Home Main Category Announcements Contra Costa County Awarded Funding To Test Over 2,000 Backlogged Rape Kits

Contra Costa County Awarded Funding To Test Over 2,000 Backlogged Rape Kits

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As previously reported by our brother site Claycord, Contra Costa County this month was awarded funding to test more than 2,000 backlogged rape kits, which are collections of evidence taken during lengthy examinations conducted at a hospital or rape crisis center after a sexual assault.

The following update is from the Contra Costa County District Attorney’s Office:

The DNA evidence contained in rape kits is a powerful tool for identifying suspects, convicting perpetrators, preventing future offenses, and even exonerating the innocent.

In Contra Costa County, there are approximately 2,400 rape kits collected by police agencies in suspected sexual assault cases, that haven’t been tested.

Due to this backlog, the Contra Costa District Attorney’s Office applied for funding to test these kits via the Manhattan District Attorney’s Office Sexual Assault Kit Backlog Elimination Program. The DA’s Office in Manhattan was the agency selected to review the grant applications from law enforcement agencies and prosecutor’s offices throughout the United States. The selection process was extremely competitive for the nearly 38 million dollars which was available for this pilot program.

This week, District Attorney Mark Peterson was informed by New York County District Attorney Cyrus Vance Jr. that $1,841,535 was awarded to the Contra Costa District Attorney’s Office’s to test the estimated 2,400 untested sexual assault evidence kits, or “rape kits,” in this county. The two year award will be used to generate DNA evidence from the kits to help solve sexual assault cases. The initial analysis will be done by a private lab, and then qualifying DNA profiles will be submitted to the Office of the Sheriff’s Crime Lab for submission to the FBI’s Combined DNA Index System (CODIS).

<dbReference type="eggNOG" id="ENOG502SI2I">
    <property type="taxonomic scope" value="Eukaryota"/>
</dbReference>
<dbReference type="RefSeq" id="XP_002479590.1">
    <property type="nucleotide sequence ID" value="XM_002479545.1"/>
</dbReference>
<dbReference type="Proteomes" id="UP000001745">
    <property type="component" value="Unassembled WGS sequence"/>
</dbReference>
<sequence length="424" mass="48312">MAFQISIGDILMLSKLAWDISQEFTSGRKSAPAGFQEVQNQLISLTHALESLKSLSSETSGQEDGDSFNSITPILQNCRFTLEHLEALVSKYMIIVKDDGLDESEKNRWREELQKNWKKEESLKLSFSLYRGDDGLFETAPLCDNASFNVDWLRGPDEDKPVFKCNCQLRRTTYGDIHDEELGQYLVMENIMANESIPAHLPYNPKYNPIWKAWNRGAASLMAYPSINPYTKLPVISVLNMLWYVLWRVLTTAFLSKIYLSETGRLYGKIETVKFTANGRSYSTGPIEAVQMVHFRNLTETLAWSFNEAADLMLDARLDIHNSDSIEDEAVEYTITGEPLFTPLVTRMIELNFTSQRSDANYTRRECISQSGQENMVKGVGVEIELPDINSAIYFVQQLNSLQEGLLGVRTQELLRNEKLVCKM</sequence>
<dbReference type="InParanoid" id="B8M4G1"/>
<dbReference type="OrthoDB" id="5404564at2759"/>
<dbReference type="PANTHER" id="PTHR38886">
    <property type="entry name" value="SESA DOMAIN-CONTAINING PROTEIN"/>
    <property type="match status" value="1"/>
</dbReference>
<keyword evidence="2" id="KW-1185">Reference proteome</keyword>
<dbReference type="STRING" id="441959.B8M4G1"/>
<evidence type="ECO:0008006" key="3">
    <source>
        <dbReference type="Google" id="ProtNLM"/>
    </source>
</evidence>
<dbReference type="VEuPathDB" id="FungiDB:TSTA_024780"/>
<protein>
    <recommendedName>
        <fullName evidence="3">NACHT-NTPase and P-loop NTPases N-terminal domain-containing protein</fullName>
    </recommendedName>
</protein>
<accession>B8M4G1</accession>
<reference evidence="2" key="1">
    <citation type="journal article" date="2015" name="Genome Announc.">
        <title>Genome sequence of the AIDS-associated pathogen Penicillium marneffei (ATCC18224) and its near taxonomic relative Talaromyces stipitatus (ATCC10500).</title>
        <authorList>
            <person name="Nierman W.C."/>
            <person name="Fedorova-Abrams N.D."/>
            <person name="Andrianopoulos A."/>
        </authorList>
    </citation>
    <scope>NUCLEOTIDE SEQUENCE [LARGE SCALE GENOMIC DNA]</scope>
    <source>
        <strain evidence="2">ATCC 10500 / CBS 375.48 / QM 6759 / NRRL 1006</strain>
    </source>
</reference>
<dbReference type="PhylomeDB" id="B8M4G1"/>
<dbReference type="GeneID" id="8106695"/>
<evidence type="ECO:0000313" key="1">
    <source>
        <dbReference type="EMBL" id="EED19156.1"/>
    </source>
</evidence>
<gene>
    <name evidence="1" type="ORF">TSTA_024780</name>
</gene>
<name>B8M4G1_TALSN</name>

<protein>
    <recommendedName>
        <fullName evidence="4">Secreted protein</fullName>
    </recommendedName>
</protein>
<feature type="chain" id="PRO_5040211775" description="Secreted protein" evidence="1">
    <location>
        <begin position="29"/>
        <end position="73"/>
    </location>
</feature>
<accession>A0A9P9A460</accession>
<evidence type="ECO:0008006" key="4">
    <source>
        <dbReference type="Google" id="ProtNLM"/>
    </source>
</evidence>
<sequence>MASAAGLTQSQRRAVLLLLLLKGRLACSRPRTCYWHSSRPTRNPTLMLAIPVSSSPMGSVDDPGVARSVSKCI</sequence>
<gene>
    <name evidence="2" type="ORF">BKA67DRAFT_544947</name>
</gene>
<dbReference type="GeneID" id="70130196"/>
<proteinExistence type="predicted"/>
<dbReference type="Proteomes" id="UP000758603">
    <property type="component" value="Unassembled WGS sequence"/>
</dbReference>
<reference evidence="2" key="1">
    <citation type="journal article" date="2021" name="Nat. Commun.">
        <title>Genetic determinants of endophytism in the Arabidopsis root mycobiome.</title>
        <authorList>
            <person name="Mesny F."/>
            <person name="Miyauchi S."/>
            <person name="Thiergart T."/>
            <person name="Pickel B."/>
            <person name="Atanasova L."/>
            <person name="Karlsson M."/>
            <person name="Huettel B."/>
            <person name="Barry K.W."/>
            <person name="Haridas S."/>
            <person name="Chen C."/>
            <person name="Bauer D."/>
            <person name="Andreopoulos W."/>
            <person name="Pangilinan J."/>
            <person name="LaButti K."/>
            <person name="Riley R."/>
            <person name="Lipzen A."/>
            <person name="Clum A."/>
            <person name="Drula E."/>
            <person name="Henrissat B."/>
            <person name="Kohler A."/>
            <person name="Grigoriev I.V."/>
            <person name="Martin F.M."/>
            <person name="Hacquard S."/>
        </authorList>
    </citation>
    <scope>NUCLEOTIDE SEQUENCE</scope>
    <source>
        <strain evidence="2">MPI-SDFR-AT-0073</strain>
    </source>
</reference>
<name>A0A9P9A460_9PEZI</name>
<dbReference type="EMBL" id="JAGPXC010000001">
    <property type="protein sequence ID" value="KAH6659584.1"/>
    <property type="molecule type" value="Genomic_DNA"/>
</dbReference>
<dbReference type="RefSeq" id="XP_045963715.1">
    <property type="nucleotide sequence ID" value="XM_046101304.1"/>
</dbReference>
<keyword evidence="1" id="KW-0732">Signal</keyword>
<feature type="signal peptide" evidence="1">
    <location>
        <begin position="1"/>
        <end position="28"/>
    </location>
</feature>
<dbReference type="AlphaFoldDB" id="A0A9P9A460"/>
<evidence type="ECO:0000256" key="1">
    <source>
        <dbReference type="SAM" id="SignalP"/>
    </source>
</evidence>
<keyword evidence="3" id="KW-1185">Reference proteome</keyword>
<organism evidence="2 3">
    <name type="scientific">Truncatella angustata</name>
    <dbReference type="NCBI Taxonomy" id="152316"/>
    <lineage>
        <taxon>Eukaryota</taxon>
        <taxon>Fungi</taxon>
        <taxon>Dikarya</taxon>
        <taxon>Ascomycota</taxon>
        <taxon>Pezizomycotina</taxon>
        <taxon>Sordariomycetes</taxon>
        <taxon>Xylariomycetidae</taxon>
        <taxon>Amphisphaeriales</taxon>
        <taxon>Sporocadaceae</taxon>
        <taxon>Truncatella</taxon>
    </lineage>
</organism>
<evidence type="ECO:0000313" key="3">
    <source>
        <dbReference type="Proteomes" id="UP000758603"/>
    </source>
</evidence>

CODIS is a nation-wide database that contains DNA profiles of individuals whose DNA is collected when they are arrested on felony offenses. CODIS then compares the arrestee’s profile with DNA profiles collected at crime scenes throughout the United States. Such comparisons often identify the perpetrators of some of the nation’s most horrific crimes. It is not uncommon for CODIS hits to link a suspect to several different crimes in several different geographic areas.

Ultimately Contra Costa County was not only awarded a grant, but, the county received one of the larger awards in the entire nation. District Attorney Mark A. Peterson praised the collective efforts of the county’s law enforcement agencies to address this problem. District Attorney Peterson said “Solving and prosecuting sexual assault crimes is a priority for this office and all of law enforcement in Contra Costa County. This grant will undoubtedly result in the identification and ultimate conviction of some of the county’s most vicious sexual predators.”



  1. “TESTING the rape kits? No we’re too busy fighting the war on drugs to pursue minor crimes like rape” your local PD.

  2. Good development in a very sad history of law enforcement priorities and “good government” practices. What is more important in government than rape prosecution? That’s a short list indeed!

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